Bosniak mothers not to be allowed to address UN discussion on ICTY
Activists of several associations of Bosnian Muslim (Bosniak) and Croat families whose members were killed during the 1992-1995 war in Bosnia and Herzegovina will fly to New York for a discussion which the United Nations General Assembly should hold on the work of the International Criminal Tribunal for the former Yugoslavia (ICTY) on 10 April at the initiative of the UNGA chairman, Serbian diplomat Vuk Jeremic, but they will not be allowed to address the thematic debate.
We have not received a regular invitation. Jeremic has allowed us to enter the UN headquarters, but we have not been allocated any time for speeches, Munira Subasic, chairwoman of an association of Bosniak mothers whose children were killed in Srebrenica and Zepa, told Hina on Monday.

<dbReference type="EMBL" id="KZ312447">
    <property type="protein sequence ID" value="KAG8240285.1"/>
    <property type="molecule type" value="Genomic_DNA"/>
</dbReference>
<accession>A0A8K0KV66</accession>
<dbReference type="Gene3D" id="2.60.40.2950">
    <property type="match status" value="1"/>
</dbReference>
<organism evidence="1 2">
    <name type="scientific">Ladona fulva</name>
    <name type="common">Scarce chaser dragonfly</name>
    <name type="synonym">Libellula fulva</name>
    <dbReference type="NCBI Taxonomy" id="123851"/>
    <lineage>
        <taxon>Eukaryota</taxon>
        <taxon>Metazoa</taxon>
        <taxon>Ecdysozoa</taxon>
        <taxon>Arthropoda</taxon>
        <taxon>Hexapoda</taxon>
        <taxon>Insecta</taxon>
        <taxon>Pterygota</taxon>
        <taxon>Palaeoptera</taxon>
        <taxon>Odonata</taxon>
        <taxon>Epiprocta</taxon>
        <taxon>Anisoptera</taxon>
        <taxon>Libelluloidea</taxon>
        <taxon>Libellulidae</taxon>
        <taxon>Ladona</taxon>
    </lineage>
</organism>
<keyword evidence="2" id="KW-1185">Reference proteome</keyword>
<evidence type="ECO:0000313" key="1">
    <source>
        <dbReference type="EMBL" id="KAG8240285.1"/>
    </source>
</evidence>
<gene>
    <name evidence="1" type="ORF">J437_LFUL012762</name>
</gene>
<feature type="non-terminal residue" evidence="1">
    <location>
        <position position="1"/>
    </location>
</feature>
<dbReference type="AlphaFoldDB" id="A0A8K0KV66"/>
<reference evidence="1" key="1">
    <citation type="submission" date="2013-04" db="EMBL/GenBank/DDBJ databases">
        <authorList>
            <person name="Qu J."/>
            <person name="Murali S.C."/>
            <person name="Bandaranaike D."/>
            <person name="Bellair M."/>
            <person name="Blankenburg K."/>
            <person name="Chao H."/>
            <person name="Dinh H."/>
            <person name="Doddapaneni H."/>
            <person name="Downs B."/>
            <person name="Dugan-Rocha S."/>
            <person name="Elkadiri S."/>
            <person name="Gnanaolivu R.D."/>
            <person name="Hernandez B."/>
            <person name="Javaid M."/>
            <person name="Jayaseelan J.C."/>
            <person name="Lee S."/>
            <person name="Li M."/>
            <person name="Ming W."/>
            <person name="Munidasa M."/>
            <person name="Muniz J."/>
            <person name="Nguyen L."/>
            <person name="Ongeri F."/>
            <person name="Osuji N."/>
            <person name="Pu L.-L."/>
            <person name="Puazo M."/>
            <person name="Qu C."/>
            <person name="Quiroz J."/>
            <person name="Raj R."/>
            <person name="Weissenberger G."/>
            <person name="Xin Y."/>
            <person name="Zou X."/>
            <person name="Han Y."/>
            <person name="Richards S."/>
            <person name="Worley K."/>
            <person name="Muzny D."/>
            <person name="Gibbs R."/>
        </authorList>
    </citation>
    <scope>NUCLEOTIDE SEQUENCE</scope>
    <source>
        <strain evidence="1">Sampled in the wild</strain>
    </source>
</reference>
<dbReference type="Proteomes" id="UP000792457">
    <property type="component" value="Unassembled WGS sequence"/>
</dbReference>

Therefore, those activists have not yet decided whether they will attend the debate from the Assembly’s gallery or whether they will stage a protest during the Assembly’s meeting.
Subasic said that the only motive of Jeremic to convene the thematic debate on the role of international criminal justice in reconciliation was to depict the Serbs as an endangered people “although it is the Serbs who committed 93% of war crimes (in the 1990s) and the others committed the rest of 7%”.
Subasic also does not believe that a speech to be given by the Serb member of Bosnia’s collective presidency, Nebojsa Radmanovic, during the discussion on the performance of the UN ICTY tribunal in The Hague, would contribute to justice.